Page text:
Alan Chvotkin: Well, that – you’re absolutely right. And these acquisition-related regulations are really critical to implementation of the law. First and foremost, we’ve talked about in the past a section, so-called section 889[(a)(1)](B). This refers to that section of the fiscal year 19 National Defense Authorization bill that prohibits the government from doing business with a contractor that uses certain telecommunications or video surveillance equipment. We’re still waiting for – the law goes into effect on Aug. 13 in this calendar year, and we’re still waiting for the regulations to be issued. We had hoped that they’d be out two weeks and even months ago, for comment. Key issues in that regulation about the scope of definitions, and what the term “use” means, and other provisions that are really going to be essential to how companies analyze coverage and seek to comply with it. We’re also waiting for rules on the DoD Cybersecurity Maturity Model Certification Program, the CMMC program. It’s been in the Office of Management Budget for a couple of months now. And this rule is critical because without it, there’s no obligation on companies to implement some of the required changes to the CMMC program. Now companies are going through the analysis of the cybersecurity model technology levels and making those changes but this really translates that into the contracts. And last but certainly not least more guidances is necessary on the implementation of Section 3610 of the CARES Act. And as you know, this is the provision that provides for the reimbursement of contractors who had employees denied access to government facilities and unable to telework, exactly the circumstance I was just talking about with respect to that access to classified information. So we’ve seen a lot of guidance and rules issued, but in May DoD published draft reimbursement guidance. We submitted comments on that on May 22. Other associations and organizations did as well. Maybe something will come out this week or maybe next week. But until those rules are issued, companies won’t know how to proceed with reimbursement, and then in the government the Department of Defense, their own personnel won’t know how to process them. So lots in the queue. I’m worried about the floodgate opening up too soon or all at once, but these are essential, and we hope that they’ll come out both individually and collectively, shortly.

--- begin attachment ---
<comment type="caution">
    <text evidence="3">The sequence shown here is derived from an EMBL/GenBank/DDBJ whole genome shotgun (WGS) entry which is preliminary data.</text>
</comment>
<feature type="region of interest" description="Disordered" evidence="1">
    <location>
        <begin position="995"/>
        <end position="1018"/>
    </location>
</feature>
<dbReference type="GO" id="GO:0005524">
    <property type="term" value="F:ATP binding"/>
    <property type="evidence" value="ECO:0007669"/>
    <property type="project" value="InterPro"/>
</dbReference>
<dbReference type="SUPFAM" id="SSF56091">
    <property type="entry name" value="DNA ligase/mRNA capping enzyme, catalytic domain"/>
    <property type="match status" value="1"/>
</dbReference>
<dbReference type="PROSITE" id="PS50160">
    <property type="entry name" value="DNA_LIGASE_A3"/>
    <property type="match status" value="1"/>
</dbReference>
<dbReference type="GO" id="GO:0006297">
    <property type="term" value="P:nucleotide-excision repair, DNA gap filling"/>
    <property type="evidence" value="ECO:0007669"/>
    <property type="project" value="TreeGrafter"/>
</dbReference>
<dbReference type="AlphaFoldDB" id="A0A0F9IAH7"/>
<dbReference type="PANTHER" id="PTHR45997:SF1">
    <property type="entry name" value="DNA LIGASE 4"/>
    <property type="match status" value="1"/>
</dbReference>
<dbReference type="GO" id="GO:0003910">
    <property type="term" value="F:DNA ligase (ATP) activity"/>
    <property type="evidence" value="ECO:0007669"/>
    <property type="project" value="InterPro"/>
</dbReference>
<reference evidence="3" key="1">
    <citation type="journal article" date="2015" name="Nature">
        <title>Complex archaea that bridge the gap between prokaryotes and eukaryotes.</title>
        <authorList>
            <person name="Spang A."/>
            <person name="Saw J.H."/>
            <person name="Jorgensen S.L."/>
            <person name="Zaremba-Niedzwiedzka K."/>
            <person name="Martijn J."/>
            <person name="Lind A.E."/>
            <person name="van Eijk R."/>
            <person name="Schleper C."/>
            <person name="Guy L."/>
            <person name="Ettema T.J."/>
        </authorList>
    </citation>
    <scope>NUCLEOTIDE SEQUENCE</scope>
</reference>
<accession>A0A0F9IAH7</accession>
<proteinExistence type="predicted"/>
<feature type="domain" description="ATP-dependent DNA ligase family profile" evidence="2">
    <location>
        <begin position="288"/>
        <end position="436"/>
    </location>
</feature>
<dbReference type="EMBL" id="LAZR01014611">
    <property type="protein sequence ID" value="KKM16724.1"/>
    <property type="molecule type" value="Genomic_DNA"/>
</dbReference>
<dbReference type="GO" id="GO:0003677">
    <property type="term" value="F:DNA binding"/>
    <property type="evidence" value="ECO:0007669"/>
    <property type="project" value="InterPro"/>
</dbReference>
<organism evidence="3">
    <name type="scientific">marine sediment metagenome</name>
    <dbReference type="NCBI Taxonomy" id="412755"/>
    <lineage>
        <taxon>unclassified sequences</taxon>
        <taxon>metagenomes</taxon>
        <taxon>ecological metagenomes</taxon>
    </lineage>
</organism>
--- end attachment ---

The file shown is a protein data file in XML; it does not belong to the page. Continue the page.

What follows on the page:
Tom Temin: Well, that last one, the 3610 provision of the CARES Act on reimbursing contractors, I guess we thought maybe a couple of weeks ago that it looked like things would be opening up much more readily, much more rapidly and much more widespread. But now with all the spiking and everybody’s scared again, it could be that this issue is going to linger for quite a bit longer.
Alan Chvotkin: Now, there’s two related issues, of course on the spiking – one is, are people able to return to work in any way? And then the second is for those that have already been affected, or may be affected yet to come, what are the processes for seeking reimbursement? On a related note, though, we’re working with the Congress to see if we can get an extension of the Sept. 30 expiration date of Section 3610. We’d like to see that extended through the end of the calendar year at least, just because as you’ve noted, the spike in coronavirus is having effect in other parts of – lots of parts of the country and affecting individuals and companies as well that do business across the nation. So I think it’s important, particularly given the delay in getting the guidance out for further extension. We don’t have that yet. We’re still talking to offices on Capitol Hill. And I think they’re – I’m hopeful that we’ll find a way to proceed on that front as well.
Tom Temin: Alan Chvotkin is vice president and counsel at the Professional Services Council. As always, thanks so much.
Alan Chvotkin: My pleasure, Tom
Tom Temin: We’ll post this interview at FederalNewsNetwork.com/FederalDrive. Hear the Federal Drive on demand. Subscribe at Apple Podcasts or Podcastone.